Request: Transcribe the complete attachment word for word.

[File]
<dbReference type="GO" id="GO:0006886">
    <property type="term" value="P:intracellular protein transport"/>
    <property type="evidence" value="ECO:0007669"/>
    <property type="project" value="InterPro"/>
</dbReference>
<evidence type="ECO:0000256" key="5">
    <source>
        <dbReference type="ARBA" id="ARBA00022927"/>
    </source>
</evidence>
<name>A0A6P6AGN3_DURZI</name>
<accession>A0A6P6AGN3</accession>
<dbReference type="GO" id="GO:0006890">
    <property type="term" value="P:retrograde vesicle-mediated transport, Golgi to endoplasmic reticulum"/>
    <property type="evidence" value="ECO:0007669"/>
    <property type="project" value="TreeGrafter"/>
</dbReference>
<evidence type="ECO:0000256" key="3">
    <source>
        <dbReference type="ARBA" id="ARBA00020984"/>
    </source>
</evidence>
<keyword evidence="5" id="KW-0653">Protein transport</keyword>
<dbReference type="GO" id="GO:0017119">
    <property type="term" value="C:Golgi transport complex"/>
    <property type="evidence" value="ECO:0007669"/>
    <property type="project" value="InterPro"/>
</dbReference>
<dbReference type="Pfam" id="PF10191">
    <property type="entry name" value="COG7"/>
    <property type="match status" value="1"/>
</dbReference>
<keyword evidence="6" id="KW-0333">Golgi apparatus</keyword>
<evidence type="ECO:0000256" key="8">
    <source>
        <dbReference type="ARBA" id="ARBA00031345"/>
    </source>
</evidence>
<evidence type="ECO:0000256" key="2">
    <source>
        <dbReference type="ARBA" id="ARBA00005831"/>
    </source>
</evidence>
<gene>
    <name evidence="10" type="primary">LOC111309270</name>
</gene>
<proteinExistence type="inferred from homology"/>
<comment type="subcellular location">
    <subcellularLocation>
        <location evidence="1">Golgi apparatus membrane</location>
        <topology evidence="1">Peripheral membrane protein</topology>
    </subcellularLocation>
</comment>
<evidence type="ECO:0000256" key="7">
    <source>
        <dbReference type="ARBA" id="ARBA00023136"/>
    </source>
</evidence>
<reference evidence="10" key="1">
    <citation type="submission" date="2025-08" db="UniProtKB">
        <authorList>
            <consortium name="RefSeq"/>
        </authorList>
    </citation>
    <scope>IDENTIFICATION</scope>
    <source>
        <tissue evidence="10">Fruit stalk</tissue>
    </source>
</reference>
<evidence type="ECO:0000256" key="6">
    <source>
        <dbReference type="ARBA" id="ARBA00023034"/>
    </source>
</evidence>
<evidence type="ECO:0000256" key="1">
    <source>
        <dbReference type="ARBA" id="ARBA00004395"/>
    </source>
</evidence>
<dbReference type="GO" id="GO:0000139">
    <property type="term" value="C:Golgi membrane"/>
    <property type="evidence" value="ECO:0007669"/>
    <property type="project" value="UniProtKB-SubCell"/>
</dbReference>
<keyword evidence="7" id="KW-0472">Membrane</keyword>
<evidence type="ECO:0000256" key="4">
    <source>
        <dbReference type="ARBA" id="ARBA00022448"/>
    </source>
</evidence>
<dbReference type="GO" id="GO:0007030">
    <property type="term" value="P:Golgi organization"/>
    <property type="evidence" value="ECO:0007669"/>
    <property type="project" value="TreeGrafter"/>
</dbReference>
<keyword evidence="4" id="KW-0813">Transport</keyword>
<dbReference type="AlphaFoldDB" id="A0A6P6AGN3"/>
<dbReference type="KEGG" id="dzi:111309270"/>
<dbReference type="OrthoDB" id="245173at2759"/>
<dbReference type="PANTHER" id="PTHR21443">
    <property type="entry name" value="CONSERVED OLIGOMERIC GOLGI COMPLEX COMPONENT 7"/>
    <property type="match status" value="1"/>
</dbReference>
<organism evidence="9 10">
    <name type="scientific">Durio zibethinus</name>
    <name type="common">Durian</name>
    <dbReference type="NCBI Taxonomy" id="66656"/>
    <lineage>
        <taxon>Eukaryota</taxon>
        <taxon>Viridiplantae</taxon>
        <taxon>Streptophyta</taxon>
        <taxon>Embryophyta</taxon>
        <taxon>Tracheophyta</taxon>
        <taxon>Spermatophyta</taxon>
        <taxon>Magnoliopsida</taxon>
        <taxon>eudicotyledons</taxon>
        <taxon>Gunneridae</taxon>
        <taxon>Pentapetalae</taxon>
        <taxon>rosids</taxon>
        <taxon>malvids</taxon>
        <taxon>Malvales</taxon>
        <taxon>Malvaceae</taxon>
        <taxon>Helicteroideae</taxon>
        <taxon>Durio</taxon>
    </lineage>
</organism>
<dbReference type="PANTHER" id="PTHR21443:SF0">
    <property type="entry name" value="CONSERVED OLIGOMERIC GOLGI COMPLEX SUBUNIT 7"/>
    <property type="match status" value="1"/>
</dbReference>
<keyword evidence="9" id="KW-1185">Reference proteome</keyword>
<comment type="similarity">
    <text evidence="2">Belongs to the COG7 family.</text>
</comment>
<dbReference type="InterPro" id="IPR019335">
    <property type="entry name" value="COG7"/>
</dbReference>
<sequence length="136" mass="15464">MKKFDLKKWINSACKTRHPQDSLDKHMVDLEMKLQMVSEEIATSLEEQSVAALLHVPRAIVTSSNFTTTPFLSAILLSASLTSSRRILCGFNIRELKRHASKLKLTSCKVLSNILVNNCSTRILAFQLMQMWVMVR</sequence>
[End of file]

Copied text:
<dbReference type="GO" id="GO:0006886">
    <property type="term" value="P:intracellular protein transport"/>
    <property type="evidence" value="ECO:0007669"/>
    <property type="project" value="InterPro"/>
</dbReference>
<evidence type="ECO:0000256" key="5">
    <source>
        <dbReference type="ARBA" id="ARBA00022927"/>
    </source>
</evidence>
<name>A0A6P6AGN3_DURZI</name>
<accession>A0A6P6AGN3</accession>
<dbReference type="GO" id="GO:0006890">
    <property type="term" value="P:retrograde vesicle-mediated transport, Golgi to endoplasmic reticulum"/>
    <property type="evidence" value="ECO:0007669"/>
    <property type="project" value="TreeGrafter"/>
</dbReference>
<evidence type="ECO:0000256" key="3">
    <source>
        <dbReference type="ARBA" id="ARBA00020984"/>
    </source>
</evidence>
<keyword evidence="5" id="KW-0653">Protein transport</keyword>
<dbReference type="GO" id="GO:0017119">
    <property type="term" value="C:Golgi transport complex"/>
    <property type="evidence" value="ECO:0007669"/>
    <property type="project" value="InterPro"/>
</dbReference>
<dbReference type="Pfam" id="PF10191">
    <property type="entry name" value="COG7"/>
    <property type="match status" value="1"/>
</dbReference>
<keyword evidence="6" id="KW-0333">Golgi apparatus</keyword>
<evidence type="ECO:0000256" key="8">
    <source>
        <dbReference type="ARBA" id="ARBA00031345"/>
    </source>
</evidence>
<evidence type="ECO:0000256" key="2">
    <source>
        <dbReference type="ARBA" id="ARBA00005831"/>
    </source>
</evidence>
<gene>
    <name evidence="10" type="primary">LOC111309270</name>
</gene>
<proteinExistence type="inferred from homology"/>
<comment type="subcellular location">
    <subcellularLocation>
        <location evidence="1">Golgi apparatus membrane</location>
        <topology evidence="1">Peripheral membrane protein</topology>
    </subcellularLocation>
</comment>
<evidence type="ECO:0000256" key="7">
    <source>
        <dbReference type="ARBA" id="ARBA00023136"/>
    </source>
</evidence>
<reference evidence="10" key="1">
    <citation type="submission" date="2025-08" db="UniProtKB">
        <authorList>
            <consortium name="RefSeq"/>
        </authorList>
    </citation>
    <scope>IDENTIFICATION</scope>
    <source>
        <tissue evidence="10">Fruit stalk</tissue>
    </source>
</reference>
<evidence type="ECO:0000256" key="6">
    <source>
        <dbReference type="ARBA" id="ARBA00023034"/>
    </source>
</evidence>
<evidence type="ECO:0000256" key="1">
    <source>
        <dbReference type="ARBA" id="ARBA00004395"/>
    </source>
</evidence>
<dbReference type="GO" id="GO:0000139">
    <property type="term" value="C:Golgi membrane"/>
    <property type="evidence" value="ECO:0007669"/>
    <property type="project" value="UniProtKB-SubCell"/>
</dbReference>
<keyword evidence="7" id="KW-0472">Membrane</keyword>
<evidence type="ECO:0000256" key="4">
    <source>
        <dbReference type="ARBA" id="ARBA00022448"/>
    </source>
</evidence>
<dbReference type="GO" id="GO:0007030">
    <property type="term" value="P:Golgi organization"/>
    <property type="evidence" value="ECO:0007669"/>
    <property type="project" value="TreeGrafter"/>
</dbReference>
<keyword evidence="4" id="KW-0813">Transport</keyword>
<dbReference type="AlphaFoldDB" id="A0A6P6AGN3"/>
<dbReference type="KEGG" id="dzi:111309270"/>
<dbReference type="OrthoDB" id="245173at2759"/>
<dbReference type="PANTHER" id="PTHR21443">
    <property type="entry name" value="CONSERVED OLIGOMERIC GOLGI COMPLEX COMPONENT 7"/>
    <property type="match status" value="1"/>
</dbReference>
<organism evidence="9 10">
    <name type="scientific">Durio zibethinus</name>
    <name type="common">Durian</name>
    <dbReference type="NCBI Taxonomy" id="66656"/>
    <lineage>
        <taxon>Eukaryota</taxon>
        <taxon>Viridiplantae</taxon>
        <taxon>Streptophyta</taxon>
        <taxon>Embryophyta</taxon>
        <taxon>Tracheophyta</taxon>
        <taxon>Spermatophyta</taxon>
        <taxon>Magnoliopsida</taxon>
        <taxon>eudicotyledons</taxon>
        <taxon>Gunneridae</taxon>
        <taxon>Pentapetalae</taxon>
        <taxon>rosids</taxon>
        <taxon>malvids</taxon>
        <taxon>Malvales</taxon>
        <taxon>Malvaceae</taxon>
        <taxon>Helicteroideae</taxon>
        <taxon>Durio</taxon>
    </lineage>
</organism>
<dbReference type="PANTHER" id="PTHR21443:SF0">
    <property type="entry name" value="CONSERVED OLIGOMERIC GOLGI COMPLEX SUBUNIT 7"/>
    <property type="match status" value="1"/>
</dbReference>
<keyword evidence="9" id="KW-1185">Reference proteome</keyword>
<comment type="similarity">
    <text evidence="2">Belongs to the COG7 family.</text>
</comment>
<dbReference type="InterPro" id="IPR019335">
    <property type="entry name" value="COG7"/>
</dbReference>
<sequence length="136" mass="15464">MKKFDLKKWINSACKTRHPQDSLDKHMVDLEMKLQMVSEEIATSLEEQSVAALLHVPRAIVTSSNFTTTPFLSAILLSASLTSSRRILCGFNIRELKRHASKLKLTSCKVLSNILVNNCSTRILAFQLMQMWVMVR</sequence>